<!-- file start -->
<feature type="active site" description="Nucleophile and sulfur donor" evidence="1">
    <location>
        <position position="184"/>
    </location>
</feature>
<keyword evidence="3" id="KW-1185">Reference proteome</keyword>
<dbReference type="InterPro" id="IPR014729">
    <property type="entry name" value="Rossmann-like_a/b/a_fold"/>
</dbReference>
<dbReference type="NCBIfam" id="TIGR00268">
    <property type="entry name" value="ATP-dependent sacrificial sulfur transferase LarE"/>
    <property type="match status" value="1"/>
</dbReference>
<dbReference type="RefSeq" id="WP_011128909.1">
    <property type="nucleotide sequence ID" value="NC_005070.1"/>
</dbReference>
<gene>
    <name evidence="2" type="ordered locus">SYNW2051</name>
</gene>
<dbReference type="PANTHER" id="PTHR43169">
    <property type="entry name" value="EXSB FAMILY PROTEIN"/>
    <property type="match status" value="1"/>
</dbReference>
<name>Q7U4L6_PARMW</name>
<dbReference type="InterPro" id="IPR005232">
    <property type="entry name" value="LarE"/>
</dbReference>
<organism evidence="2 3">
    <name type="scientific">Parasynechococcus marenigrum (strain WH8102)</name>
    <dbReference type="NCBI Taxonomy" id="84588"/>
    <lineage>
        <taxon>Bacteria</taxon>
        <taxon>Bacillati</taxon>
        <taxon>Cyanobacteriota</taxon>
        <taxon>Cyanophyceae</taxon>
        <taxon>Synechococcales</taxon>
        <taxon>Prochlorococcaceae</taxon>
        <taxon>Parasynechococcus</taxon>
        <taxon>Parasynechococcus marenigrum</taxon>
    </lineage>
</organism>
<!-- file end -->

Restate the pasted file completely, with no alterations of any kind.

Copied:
<feature type="active site" description="Nucleophile and sulfur donor" evidence="1">
    <location>
        <position position="184"/>
    </location>
</feature>
<keyword evidence="3" id="KW-1185">Reference proteome</keyword>
<dbReference type="InterPro" id="IPR014729">
    <property type="entry name" value="Rossmann-like_a/b/a_fold"/>
</dbReference>
<dbReference type="NCBIfam" id="TIGR00268">
    <property type="entry name" value="ATP-dependent sacrificial sulfur transferase LarE"/>
    <property type="match status" value="1"/>
</dbReference>
<dbReference type="RefSeq" id="WP_011128909.1">
    <property type="nucleotide sequence ID" value="NC_005070.1"/>
</dbReference>
<gene>
    <name evidence="2" type="ordered locus">SYNW2051</name>
</gene>
<dbReference type="PANTHER" id="PTHR43169">
    <property type="entry name" value="EXSB FAMILY PROTEIN"/>
    <property type="match status" value="1"/>
</dbReference>
<name>Q7U4L6_PARMW</name>
<dbReference type="InterPro" id="IPR005232">
    <property type="entry name" value="LarE"/>
</dbReference>
<organism evidence="2 3">
    <name type="scientific">Parasynechococcus marenigrum (strain WH8102)</name>
    <dbReference type="NCBI Taxonomy" id="84588"/>
    <lineage>
        <taxon>Bacteria</taxon>
        <taxon>Bacillati</taxon>
        <taxon>Cyanobacteriota</taxon>
        <taxon>Cyanophyceae</taxon>
        <taxon>Synechococcales</taxon>
        <taxon>Prochlorococcaceae</taxon>
        <taxon>Parasynechococcus</taxon>
        <taxon>Parasynechococcus marenigrum</taxon>
    </lineage>
</organism>